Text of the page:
Feed on

Both P&O and Cunard published their Summer 2018 schedules early this month, and have been taking bookings for the last week or so. (I did a post about the schedules just after they were announced.) At first I was pleased that we had this advance notice – we could finally book a cruise more than two years in advance! – but I’ve now begun to feel that it isn’t such a good idea. Val put it this way when we were talking about it earlier today: “I feel like I’m being pressured into booking a cruise earlier than I really want to”, and I share her feeling. So what’s brought this on?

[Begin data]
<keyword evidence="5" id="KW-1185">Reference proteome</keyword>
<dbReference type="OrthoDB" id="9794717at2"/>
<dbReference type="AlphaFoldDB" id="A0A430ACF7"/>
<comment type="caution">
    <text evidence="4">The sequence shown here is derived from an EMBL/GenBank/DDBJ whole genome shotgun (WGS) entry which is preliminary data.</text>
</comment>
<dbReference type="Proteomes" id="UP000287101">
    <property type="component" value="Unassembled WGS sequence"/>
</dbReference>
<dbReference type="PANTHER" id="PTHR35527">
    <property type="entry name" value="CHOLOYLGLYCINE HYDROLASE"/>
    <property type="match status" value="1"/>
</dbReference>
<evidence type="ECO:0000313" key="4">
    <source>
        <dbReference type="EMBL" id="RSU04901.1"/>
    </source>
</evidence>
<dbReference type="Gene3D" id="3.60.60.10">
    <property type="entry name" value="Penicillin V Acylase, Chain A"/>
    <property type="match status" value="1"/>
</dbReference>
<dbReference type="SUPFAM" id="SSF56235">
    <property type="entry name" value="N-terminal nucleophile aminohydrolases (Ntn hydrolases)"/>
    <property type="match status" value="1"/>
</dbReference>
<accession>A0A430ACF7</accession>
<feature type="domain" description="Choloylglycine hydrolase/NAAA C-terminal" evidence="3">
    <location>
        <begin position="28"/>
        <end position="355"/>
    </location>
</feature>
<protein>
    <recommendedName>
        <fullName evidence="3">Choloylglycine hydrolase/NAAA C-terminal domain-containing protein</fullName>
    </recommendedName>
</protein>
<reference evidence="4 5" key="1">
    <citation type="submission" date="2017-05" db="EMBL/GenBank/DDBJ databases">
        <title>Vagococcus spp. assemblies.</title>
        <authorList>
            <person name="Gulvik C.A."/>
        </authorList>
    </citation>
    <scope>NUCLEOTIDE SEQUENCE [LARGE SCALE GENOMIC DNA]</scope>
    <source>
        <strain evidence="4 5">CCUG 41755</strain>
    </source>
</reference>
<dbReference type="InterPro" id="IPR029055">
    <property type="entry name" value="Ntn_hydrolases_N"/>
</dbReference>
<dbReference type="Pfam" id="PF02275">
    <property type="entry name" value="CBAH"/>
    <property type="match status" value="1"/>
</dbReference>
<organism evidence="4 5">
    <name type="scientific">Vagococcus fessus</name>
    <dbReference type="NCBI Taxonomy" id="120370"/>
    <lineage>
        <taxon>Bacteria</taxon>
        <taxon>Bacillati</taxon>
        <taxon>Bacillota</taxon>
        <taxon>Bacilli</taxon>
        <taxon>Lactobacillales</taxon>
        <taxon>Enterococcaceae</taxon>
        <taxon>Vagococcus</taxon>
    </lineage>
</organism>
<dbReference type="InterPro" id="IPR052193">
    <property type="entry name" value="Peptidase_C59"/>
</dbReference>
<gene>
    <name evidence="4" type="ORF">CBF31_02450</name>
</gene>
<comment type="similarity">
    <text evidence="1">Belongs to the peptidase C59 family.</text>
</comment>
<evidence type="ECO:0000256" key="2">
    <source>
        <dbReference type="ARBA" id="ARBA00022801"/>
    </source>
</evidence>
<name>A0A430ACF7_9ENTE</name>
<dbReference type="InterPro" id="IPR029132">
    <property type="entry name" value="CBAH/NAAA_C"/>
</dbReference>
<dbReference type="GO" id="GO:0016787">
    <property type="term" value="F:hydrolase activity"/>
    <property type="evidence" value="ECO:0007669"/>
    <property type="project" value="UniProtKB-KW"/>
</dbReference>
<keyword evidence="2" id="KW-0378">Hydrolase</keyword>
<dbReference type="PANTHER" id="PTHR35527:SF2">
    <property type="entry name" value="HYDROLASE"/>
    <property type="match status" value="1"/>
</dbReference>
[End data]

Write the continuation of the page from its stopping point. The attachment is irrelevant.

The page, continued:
We looked through the brochure when it arrived and selected a cruise that interested us. Val’s diary and itineraries are very uncertain that far ahead – we’re not even certain that she’ll still be working then – and in any case we perhaps want to have several shorter holidays that year rather than one longer one. So we were principally looking at 7-night cruises and A813 caught our attention. It starts in late May 2018, and includes calls at Hamburg (a new port for us), Amsterdam (with an overnight stay in port) and Le Havre. Then we looked at the offers. As previous customers we’d get an early booking discount of 10% and the deposit would only be 5% (of the undiscounted price) instead of the normal 15%. Those offers will be available until the end of November.